This Strap Packs a Hidden Tool: Wandrd Sling Review

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Necks weren’t designed for holding much more than your head. Sling straps hold the weight of the camera on the shoulders instead. Made with the ability to switch back and forth from shoulder to neck carry, this type of strap design often offers more comfort for all-day shoots. The Wandrd Sling is one of those straps. Made from incredibly soft nylon material, the strap is a happy medium between the expensive leather and the cheap, scratchy numbers that ship with your camera.

Priced at $54, the Wandrd Sling sets itself apart with an easy attachment system that doesn’t leave anything dangling on your camera. Even the tool for adjusting the anchor that sits in the tripod socket is hidden right inside the strap. While sturdy and comfortable, a few minor changes could have helped the strap reach perfection.

Pros and Cons


  • Constructed from a sturdy but soft nylon
  • Quick length adjustments
  • Easy to mount on the camera
  • Built-in tool for camera anchor
  • Reasonably priced
  • Tested to 100 pounds to accommodate any handheld camera


  • Need to remove the bottom anchor to switch to neck strap
  • A wider strap would have been a little more comfortable
  • Needs a little more grip

Tech Specs

Adapted directly from Wandrd

  • Recycled soft-touch nylon & hypalon
  • Custom metal “quick-connect” hardware
  • Non-slip silicone print
  • Smooth adjustment sliders
  • Max Length: 46.75″ (118.7 CM)
  • Minimum Length: 29″ (73.6 CM)
  • Width: 1.25″ (3.2 CM)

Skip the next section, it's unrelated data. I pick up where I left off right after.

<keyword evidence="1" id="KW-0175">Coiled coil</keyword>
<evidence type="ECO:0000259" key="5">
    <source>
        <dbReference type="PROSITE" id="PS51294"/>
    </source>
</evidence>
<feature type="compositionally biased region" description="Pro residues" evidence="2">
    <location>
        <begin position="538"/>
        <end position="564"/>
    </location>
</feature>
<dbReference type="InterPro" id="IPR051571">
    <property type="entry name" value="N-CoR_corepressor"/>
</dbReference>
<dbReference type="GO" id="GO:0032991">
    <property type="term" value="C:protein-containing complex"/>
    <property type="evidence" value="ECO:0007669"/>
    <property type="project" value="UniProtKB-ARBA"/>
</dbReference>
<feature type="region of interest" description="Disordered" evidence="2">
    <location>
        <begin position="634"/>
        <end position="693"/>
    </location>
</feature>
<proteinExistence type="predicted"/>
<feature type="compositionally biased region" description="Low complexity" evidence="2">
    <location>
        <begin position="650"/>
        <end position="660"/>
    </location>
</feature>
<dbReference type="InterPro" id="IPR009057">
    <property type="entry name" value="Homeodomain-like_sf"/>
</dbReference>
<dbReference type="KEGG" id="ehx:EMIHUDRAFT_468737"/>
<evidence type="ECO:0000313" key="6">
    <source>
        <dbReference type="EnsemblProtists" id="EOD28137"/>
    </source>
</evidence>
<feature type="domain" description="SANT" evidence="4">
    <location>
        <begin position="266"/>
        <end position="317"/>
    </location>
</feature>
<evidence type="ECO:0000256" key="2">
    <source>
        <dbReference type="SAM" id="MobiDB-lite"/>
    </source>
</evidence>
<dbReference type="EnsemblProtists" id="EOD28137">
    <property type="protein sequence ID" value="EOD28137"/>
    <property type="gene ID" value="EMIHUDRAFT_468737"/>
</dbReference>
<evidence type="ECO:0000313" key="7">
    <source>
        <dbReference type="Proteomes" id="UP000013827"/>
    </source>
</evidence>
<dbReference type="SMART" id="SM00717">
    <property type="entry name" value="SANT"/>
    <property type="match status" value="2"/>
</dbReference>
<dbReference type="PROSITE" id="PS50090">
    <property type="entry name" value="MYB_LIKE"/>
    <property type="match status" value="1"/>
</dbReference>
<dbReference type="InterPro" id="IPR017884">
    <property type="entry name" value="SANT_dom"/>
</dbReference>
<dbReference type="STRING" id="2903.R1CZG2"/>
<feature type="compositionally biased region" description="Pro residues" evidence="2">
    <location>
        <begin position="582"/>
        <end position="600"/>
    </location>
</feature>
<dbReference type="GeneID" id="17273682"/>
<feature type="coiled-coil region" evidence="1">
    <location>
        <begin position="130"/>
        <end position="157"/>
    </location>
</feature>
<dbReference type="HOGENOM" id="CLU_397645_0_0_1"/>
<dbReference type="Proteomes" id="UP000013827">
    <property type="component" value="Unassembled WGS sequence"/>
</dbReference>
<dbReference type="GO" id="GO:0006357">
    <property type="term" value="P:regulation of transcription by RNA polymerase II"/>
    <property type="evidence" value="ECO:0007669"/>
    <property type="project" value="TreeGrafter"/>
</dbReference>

• Maximum capacity: 100 pounds

Gear Used

I used the Wandrd Sling on the Nikon Z 6 II with the Nikkor Z 24-70mm f2.8 lens. I also briefly tested the sling with heavier gear — the Nikon D850 and F-mount 24-70mm f2.8.


The Wandrd Sling is a 1.25 inch-wide, soft, black nylon strap. A small, roughly ten-inch section of the underside has a stripped silicone pattern.

Just above the camera mounting gear is a quick slide loop. Located on both sides of the strap, a small loop allows you to loop a finger through and quickly lengthen or shorten the strap. This loop is backed by stiffer fabric. On one side, that thicker leather-like piece hides a small metal part that screws in the tripod mount anchor.

When worn as a neck strap, the Wandrd attaches to both of the hooks at the top of the camera. A Hypalon adapter is included. This is to help attach to cameras, like Canons, that have the anchor built right into the body. As a Sling, one side attaches to the top, and the other loops around the included metal anchor that sits in the camera’s tripod mount.

The strap uses a hook attachment with a loop of rubber-like Hypalon cord. The flexible loop easily went through the attachment loops on the Z6 II and slid into the hook. While the cord looks a bit thin, it feels sturdy, and I didn’t notice any wear signs.